In the wake of D.J. Augustin’s departure, Abrams had moved from shooting guard to point guard early in the season. But that move has been reversed, and 6’2″ junior Justin Mason is now the primary ball-handler. Mason is doing a good job distributing the ball, averaging 5.6 assists per game. But he’s not a great outside shooting threat; he’s made only 3 of 15 three-point attempts (and just 15 of 31 free throw attempts). With Travis Walton presumably assigned to Abrams most of the night, hopefully Kalin Lucas can get the better of Mason on both ends of the floor. (Note: Individual tempo-free stats are up at kenpom.com now. Lucas is in the top 40 nationally in both assist percentage and turnover percentage. That’s a nifty feat.)
Texas is a very good team–one of the few teams in the nation that can go toe to toe with MSU in terms of talent, depth, and versatility. To win this game, in what will be a road-like environment, Michigan State is going to have to play its best game of the season thus far. It’s hard to pick one key to the game, but I’ll go with rebounding. Texas has not been strong on the defensive glass, pulling down only 66.3% of defensive rebounding opportunities. We need some easy baskets from Morgan, Delvon Roe, and Marquise Gray to overcome a Texas defense that will be very hard to score efficiently against.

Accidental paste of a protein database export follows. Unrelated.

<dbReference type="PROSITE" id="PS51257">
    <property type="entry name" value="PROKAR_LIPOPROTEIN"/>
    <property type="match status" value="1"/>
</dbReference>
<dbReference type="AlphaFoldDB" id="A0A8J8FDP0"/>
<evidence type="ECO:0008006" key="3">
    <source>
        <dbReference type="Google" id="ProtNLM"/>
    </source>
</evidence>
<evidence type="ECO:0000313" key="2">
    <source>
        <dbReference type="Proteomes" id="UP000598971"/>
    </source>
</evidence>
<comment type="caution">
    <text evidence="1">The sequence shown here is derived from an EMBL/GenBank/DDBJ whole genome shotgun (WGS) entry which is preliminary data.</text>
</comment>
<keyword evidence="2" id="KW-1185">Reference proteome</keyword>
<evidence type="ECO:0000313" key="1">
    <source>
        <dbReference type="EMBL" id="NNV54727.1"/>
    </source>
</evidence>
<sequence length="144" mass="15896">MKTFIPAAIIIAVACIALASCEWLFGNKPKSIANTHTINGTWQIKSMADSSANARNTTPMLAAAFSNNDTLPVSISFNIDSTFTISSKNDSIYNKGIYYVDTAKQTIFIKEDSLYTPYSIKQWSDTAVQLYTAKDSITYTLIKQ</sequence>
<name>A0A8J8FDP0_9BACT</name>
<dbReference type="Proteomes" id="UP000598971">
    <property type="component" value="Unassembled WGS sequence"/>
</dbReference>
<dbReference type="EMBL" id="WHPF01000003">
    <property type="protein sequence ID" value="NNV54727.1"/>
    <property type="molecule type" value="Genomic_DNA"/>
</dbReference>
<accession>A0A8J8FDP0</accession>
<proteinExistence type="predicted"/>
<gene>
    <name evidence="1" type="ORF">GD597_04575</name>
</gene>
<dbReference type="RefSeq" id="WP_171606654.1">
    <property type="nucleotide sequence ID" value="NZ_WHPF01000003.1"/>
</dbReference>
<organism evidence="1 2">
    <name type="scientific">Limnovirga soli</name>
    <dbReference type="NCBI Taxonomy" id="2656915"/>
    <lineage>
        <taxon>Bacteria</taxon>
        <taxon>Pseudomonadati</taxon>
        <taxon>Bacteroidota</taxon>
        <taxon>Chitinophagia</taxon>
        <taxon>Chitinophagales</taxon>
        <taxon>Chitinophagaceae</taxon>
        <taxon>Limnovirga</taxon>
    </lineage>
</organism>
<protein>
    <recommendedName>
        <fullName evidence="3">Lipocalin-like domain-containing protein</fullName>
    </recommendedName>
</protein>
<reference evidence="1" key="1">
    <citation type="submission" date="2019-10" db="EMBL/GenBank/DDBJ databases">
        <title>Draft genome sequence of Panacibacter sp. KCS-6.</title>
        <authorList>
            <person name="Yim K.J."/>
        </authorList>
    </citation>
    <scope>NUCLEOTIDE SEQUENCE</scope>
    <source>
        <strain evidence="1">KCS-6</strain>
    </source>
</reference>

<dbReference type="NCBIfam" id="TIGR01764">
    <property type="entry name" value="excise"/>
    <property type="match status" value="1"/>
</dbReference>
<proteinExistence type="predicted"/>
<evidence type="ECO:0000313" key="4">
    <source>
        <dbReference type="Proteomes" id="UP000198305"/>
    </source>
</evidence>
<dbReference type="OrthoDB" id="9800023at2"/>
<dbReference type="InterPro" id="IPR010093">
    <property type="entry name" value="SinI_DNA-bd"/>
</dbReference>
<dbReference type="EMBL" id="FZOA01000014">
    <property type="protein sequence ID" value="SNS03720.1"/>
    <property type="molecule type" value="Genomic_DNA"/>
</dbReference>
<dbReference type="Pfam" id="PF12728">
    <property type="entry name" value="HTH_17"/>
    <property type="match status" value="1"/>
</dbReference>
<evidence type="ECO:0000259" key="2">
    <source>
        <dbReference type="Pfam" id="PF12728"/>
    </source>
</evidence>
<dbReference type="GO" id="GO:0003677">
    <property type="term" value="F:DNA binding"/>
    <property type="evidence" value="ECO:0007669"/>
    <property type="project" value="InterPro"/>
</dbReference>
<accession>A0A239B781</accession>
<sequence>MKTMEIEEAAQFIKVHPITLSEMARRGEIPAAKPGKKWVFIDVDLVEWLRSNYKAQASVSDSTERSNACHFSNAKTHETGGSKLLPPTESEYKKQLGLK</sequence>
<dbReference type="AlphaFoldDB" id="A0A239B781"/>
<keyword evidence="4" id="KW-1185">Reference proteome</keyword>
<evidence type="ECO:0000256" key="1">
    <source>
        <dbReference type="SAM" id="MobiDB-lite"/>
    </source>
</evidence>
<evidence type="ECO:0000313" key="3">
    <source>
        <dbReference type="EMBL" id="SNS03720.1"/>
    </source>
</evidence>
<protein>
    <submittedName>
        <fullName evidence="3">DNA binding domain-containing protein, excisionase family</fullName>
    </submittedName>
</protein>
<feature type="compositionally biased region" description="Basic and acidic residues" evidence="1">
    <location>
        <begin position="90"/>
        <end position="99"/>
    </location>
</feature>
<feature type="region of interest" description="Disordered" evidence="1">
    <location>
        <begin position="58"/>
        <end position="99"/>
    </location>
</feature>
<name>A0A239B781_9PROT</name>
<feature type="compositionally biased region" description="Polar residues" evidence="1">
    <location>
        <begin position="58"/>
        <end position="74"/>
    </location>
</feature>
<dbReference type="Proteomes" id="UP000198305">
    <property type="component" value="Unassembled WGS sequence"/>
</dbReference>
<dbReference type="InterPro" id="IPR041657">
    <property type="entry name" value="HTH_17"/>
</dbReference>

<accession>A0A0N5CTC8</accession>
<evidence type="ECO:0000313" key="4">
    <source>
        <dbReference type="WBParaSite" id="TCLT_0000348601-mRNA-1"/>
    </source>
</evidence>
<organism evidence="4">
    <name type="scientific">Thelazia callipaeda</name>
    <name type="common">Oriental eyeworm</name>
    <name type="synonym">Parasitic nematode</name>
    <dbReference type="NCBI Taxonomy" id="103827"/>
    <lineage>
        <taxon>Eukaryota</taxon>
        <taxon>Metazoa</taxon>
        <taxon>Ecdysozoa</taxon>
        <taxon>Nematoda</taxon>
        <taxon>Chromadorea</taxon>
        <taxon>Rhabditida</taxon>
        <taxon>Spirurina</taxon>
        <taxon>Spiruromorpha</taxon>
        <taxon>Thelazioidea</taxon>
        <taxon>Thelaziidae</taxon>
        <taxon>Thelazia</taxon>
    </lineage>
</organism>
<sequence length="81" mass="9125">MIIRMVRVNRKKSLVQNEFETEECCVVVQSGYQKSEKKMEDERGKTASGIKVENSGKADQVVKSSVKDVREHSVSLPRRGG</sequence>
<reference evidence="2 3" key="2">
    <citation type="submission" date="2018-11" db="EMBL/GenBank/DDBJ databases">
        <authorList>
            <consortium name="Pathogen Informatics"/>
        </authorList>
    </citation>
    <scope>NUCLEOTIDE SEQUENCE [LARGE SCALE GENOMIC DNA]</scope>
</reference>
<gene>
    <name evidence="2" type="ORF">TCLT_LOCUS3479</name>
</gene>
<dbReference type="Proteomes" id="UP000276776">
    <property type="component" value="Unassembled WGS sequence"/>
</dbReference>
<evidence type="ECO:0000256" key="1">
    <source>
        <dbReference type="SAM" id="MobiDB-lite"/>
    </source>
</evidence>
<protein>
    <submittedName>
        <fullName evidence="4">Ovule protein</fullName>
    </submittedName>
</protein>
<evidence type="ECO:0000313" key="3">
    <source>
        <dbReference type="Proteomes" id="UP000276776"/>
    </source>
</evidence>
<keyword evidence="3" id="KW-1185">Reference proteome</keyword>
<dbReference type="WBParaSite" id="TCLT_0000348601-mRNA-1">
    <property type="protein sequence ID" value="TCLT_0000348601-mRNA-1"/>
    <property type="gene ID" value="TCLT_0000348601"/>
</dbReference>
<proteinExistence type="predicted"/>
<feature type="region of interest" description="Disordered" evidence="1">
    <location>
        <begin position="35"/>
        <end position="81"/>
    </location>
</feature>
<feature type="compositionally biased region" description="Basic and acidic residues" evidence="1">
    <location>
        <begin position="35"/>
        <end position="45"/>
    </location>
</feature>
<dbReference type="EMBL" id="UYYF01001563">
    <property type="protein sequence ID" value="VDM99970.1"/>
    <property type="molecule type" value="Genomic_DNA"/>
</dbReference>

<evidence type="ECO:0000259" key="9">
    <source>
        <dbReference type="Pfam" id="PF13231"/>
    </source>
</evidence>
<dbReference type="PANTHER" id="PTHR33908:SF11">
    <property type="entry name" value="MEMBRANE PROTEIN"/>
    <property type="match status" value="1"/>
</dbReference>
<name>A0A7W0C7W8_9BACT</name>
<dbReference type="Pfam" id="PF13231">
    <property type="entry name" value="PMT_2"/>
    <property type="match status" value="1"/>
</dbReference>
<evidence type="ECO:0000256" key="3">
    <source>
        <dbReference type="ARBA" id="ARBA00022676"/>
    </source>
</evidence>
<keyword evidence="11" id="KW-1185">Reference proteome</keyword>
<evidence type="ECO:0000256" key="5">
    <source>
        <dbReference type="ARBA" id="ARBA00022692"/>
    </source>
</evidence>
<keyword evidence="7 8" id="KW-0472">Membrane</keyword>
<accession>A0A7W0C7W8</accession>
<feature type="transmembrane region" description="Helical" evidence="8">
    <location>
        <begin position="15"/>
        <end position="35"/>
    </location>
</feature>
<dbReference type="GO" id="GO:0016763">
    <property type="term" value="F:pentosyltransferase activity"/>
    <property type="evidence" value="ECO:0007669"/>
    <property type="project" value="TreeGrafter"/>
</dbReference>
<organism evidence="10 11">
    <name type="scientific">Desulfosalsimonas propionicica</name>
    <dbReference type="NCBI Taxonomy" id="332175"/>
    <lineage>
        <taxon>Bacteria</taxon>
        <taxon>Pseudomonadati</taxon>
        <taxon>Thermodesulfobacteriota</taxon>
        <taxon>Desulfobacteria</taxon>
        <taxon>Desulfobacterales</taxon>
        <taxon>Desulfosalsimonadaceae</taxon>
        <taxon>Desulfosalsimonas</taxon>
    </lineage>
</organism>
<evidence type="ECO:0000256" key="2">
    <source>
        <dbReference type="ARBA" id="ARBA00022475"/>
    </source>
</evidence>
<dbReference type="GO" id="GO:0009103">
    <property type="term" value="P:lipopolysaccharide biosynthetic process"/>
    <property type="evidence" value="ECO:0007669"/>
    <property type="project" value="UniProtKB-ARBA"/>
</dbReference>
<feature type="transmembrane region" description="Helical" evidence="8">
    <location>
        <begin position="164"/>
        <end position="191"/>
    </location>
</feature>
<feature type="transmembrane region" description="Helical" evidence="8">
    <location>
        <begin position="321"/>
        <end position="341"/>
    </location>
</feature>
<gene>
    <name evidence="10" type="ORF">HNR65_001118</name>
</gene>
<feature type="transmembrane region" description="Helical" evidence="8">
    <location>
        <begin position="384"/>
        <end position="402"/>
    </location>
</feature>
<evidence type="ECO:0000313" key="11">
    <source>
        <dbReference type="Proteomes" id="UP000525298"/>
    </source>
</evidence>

BON on Texas’ potential vulnerability on the boards on the offensive end:
Texas is playing a lot with three guards (Abrams, Mason, and [freshman guard Varez] Ward), Damion at the four, and just a single big. Abrams is often running the baseline and not a threat to grab offensive boards while Mason is usually hovering near the top of the three-point arc directing the offense. If Mason crashes the offensive glass like his instincts tell him to, there is no one left to get back on defense. If Mason stays back and protects against easy run outs, then Ward, James, and a post player are battling four or five defenders for offensive rebounds.
For this to improve Texas and Barnes have to sacrifice something. Barnes can elect to play two posts at the same time and challenge James to assist more on the offensive glass while giving up some ball handing by taking Ward off the court. Or Barnes can keep the same lineup that he has been playing and expect to get fewer second chance opportunities because Mason must stay back. Both solutions have their pros and cons obviously.
It’ll be interesting to see how the chess match plays out between Tom Izzo and Rick Barnes in terms of playing big or small lineups. I like our chances with Morgan, Roe, and Gray/Suton on the floor, given how well Morgan and Roe can get out and run in transition.
Kenpom predicts a 75-68 Longhorn win in a 72-possession game. I’m as eager for this game as I have been for a Spartan sporting event since March. As someone pointed out in the comments recently, it seems like every big MSU basketball or football game since the NCAA win vs. Pitt has been a disaster (Memphis, Maryland, and UNC in basketball; Ohio State and Penn State in football). I’m looking forward to a competitive, hard-fought game against a quality opponent on Saturday.
And a win would be even better.